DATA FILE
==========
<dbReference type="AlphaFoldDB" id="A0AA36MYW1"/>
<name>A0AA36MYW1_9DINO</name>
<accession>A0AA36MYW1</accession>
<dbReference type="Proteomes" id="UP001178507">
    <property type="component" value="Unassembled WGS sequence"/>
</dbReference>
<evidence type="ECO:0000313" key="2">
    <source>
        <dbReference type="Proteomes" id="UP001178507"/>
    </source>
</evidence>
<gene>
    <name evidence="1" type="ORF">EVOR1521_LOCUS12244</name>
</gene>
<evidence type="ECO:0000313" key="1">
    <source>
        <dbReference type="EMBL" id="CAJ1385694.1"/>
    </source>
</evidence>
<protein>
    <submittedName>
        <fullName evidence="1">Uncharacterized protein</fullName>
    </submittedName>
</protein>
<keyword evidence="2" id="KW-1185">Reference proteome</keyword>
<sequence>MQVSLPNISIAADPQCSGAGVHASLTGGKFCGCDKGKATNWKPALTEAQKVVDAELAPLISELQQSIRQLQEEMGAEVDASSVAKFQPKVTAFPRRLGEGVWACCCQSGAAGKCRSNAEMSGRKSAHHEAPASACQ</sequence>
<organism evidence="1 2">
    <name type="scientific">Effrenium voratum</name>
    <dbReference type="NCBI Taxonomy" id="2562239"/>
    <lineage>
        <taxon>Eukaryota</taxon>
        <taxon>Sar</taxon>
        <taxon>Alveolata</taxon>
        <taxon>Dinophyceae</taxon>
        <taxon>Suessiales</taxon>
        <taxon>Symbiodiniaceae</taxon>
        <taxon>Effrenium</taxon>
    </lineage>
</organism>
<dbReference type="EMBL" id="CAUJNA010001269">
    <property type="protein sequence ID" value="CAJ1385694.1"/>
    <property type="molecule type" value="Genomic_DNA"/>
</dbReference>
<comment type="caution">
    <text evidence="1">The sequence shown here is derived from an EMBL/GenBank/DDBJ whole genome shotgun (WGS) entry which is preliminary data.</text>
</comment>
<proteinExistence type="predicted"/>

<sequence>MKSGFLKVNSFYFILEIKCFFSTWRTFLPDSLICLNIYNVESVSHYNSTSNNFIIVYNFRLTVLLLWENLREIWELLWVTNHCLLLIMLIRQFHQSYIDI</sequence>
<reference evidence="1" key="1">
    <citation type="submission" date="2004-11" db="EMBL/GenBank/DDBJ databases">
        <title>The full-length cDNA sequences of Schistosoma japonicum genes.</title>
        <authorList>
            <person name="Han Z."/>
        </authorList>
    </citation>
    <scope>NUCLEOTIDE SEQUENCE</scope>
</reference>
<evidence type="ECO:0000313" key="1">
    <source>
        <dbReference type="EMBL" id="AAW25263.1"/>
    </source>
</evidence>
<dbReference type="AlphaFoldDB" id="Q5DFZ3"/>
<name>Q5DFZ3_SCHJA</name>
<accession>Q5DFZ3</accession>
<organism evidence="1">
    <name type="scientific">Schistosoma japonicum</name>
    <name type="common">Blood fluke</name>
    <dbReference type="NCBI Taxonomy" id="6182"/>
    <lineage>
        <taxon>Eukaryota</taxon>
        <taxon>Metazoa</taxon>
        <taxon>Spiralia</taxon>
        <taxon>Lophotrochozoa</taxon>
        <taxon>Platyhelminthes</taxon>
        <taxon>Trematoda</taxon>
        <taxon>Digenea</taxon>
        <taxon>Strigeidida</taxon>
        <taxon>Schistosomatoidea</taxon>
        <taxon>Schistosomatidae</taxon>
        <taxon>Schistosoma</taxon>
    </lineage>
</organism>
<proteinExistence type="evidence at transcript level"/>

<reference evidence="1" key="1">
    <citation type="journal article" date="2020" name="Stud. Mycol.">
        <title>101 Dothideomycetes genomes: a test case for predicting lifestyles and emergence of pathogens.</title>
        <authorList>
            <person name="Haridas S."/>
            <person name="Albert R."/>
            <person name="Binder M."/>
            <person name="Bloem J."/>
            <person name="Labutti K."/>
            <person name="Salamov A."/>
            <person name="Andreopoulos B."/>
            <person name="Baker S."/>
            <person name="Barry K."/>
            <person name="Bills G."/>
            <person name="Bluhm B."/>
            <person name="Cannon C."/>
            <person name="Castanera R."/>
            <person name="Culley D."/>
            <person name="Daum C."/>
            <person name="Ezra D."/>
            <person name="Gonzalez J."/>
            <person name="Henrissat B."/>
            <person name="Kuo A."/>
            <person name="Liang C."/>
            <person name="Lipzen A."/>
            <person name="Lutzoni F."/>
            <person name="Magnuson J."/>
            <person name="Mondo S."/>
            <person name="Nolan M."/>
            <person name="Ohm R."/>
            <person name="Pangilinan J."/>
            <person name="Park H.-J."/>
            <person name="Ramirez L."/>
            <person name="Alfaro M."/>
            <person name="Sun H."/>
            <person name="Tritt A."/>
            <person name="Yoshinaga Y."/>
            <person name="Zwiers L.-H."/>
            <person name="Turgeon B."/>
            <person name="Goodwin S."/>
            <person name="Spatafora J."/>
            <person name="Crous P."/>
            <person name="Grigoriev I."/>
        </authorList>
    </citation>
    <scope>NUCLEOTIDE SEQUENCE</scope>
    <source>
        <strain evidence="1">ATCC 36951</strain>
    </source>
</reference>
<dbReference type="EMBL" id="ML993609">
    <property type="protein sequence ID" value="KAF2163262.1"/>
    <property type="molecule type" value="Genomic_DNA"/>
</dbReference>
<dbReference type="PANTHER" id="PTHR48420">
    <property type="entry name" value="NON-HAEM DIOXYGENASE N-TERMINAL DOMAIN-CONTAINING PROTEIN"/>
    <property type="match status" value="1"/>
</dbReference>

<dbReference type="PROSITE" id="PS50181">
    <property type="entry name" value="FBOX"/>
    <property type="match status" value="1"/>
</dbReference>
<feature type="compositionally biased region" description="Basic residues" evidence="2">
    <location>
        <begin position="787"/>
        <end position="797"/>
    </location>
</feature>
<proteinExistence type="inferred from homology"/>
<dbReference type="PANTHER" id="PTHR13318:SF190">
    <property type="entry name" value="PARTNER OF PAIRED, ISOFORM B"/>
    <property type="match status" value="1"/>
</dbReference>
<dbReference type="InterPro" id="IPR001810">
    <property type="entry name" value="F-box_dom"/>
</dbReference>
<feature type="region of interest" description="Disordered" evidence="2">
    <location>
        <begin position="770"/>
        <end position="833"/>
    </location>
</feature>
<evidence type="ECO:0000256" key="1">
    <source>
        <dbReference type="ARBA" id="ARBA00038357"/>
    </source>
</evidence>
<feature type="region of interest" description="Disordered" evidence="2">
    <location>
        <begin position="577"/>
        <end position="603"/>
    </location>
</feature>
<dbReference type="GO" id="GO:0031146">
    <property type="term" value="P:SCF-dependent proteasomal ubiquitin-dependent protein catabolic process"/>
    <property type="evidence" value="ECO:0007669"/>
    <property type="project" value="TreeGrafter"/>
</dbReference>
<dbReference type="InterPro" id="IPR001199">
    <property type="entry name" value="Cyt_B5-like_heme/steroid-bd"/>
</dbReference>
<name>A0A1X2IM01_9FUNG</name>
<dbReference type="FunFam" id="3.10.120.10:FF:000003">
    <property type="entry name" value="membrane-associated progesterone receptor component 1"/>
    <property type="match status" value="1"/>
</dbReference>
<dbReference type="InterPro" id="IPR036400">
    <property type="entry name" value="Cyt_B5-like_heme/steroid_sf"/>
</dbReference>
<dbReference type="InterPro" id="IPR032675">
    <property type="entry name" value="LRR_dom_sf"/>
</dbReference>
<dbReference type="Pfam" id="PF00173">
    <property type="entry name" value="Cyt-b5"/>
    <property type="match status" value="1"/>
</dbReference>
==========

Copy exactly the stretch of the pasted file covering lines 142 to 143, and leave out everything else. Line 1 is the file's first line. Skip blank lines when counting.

</dbReference>

<dbReference type="PROSITE" id="PS50181">